HPD said in a statement: “HPD is an integral part of the state’s emergency alert system and serves as the 24/7 back-up to the Hawaii Emergency Management Agency and Honolulu Department of Emergency Management. HPD works closely with the two agencies on disaster response training and monthly siren testing.”

Always Investigating asked Caldwell: What will you do in the coming days to make sure that anybody who can fire off alarms with the county infrastructure has a prevention against mistakes?

“Obviously we do want to sit down and take about what happened and what can we do to be better,” Caldwell said, “and one of them is to make sure those kinds of mistakes cannot happen in real time, and if there’s a mistake, an easier way to recall it or get information out. We should have programs in place to quickly get it out to all of you. How do we tighten up the time from 6 minutes to 5 minutes to 3 minutes to 1 minute?”

“I’ve asked this morning, is there some way this is automatic,” Caldwell added, “so we don’t have to have our communication department at city hall actually tweet it out, it’s something that could happen almost immediately.”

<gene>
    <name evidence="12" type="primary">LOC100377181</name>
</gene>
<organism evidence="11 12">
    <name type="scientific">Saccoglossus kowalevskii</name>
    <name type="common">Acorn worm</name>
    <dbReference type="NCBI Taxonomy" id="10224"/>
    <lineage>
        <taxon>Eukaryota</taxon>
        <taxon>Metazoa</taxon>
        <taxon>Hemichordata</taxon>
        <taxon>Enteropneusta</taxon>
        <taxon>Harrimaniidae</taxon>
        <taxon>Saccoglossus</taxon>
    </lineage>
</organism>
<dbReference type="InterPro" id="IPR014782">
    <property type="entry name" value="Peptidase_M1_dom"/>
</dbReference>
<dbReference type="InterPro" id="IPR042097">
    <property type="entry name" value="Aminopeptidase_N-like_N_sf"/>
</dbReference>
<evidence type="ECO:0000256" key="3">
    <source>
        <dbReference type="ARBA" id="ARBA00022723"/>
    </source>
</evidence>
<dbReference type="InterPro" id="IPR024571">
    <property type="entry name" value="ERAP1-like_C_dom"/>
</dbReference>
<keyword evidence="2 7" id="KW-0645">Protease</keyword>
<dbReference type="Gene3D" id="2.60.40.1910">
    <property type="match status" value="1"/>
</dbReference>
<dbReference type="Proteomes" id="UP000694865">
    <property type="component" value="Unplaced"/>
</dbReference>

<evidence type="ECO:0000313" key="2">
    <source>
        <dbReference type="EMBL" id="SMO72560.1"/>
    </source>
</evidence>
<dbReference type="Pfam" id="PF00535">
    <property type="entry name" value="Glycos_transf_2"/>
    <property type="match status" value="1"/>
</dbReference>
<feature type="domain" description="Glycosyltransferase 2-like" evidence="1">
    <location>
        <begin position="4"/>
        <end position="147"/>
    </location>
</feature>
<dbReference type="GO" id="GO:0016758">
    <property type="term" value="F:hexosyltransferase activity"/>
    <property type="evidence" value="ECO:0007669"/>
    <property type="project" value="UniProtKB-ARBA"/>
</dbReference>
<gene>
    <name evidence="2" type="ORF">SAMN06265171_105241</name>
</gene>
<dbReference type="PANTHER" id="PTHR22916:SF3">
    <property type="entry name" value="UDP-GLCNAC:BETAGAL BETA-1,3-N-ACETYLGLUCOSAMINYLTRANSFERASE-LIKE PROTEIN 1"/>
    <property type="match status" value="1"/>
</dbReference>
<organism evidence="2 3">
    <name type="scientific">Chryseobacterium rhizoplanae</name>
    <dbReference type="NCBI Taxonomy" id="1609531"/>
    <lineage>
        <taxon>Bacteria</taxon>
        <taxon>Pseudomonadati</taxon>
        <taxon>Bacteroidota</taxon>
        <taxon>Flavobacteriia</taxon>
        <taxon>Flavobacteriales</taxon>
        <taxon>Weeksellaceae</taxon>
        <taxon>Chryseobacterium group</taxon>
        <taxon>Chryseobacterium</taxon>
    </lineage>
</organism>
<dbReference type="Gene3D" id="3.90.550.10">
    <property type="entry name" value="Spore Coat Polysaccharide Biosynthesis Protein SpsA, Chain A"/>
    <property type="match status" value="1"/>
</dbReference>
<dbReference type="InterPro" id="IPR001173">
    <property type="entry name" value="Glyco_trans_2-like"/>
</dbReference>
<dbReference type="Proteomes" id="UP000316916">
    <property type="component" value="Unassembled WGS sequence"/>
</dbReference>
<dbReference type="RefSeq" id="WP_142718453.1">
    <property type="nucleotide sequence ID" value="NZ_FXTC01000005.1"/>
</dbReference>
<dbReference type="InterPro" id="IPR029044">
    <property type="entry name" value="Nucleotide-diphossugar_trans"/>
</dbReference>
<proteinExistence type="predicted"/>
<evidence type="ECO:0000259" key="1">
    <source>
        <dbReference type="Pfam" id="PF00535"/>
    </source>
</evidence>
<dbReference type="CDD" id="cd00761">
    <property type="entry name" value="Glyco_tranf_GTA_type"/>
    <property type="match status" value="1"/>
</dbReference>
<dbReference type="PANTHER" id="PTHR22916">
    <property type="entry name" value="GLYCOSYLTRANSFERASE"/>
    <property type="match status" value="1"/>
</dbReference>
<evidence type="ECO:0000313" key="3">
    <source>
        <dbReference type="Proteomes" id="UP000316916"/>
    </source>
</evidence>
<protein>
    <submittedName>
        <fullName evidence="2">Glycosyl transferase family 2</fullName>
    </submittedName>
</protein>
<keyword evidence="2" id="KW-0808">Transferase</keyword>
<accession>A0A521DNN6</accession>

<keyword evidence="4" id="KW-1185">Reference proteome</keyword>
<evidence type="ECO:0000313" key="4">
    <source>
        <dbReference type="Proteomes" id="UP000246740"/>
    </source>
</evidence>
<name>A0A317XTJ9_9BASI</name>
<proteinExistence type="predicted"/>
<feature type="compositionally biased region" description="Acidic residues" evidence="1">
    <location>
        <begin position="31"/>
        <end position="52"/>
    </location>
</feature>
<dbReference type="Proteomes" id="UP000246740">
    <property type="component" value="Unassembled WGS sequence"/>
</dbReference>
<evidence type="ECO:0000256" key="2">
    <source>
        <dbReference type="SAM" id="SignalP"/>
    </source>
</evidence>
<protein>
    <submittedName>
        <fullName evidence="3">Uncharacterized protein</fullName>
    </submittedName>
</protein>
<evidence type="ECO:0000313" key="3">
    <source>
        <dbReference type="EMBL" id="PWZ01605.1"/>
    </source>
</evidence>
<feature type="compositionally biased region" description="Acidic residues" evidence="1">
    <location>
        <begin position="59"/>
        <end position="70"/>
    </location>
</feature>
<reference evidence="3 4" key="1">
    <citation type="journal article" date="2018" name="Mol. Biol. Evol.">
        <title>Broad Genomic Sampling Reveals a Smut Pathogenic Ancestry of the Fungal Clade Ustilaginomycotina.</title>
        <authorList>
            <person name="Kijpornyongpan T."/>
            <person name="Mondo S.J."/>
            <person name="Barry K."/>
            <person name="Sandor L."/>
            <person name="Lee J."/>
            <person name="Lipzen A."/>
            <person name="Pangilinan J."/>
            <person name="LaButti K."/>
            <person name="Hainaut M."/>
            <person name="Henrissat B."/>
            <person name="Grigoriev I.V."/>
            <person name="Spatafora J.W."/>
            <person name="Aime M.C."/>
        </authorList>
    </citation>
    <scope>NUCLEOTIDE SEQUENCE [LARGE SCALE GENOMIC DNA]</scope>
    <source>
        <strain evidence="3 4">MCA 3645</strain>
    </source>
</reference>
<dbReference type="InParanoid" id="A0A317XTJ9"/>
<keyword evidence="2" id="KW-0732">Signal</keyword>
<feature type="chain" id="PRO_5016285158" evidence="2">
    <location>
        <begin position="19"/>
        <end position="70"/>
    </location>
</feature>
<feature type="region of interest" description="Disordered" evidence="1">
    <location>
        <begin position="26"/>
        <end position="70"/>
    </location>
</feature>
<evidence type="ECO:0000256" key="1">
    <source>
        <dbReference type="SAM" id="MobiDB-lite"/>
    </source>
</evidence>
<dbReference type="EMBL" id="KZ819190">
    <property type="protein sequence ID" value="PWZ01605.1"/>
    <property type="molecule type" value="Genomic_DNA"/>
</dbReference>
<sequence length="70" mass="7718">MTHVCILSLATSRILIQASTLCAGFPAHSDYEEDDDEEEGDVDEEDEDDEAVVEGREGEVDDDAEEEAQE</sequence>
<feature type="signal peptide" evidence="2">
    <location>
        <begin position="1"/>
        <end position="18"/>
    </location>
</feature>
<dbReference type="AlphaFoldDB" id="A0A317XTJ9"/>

As to who among all those agencies can fire off sirens when necessary, the mayor says they’ll look at establishing a pecking order.

“Right now, it’s whoever thinks they have the notice they have to send out an alert would do that,” Caldwell said. “Could be HiEMA, could be HPD. I think in most cases it’s going to be HiEMA and our Department of Emergency Management. They should be the ones that control this, but HPD, a first responder, they’re critical to have that ability, although we’re going to have to question what the line of authority is going to be. There should be a chain of command. There should be a limited number of people who can do it.”

County lawmakers also want to see some changes, among them Honolulu City Councilmember Tommy Waters who chairs the Public Safety and Welfare Committee.

“I just got off the phone with the chief,” Waters told Always Investigating. “One of the things they learned was in the dispatch room you cannot hear the siren, so that’s something that we need to change.”

“So did they even know it was going off right away?” KHON2 asked.

“I can’t speak to that,” Waters said, “but it doesn’t sound like it if they couldn’t hear the sirens themselves from dispatch.”

HPD acknowledges the accidental 5:05 p.m. activation wasn’t and cancelled until 5:07 p.m.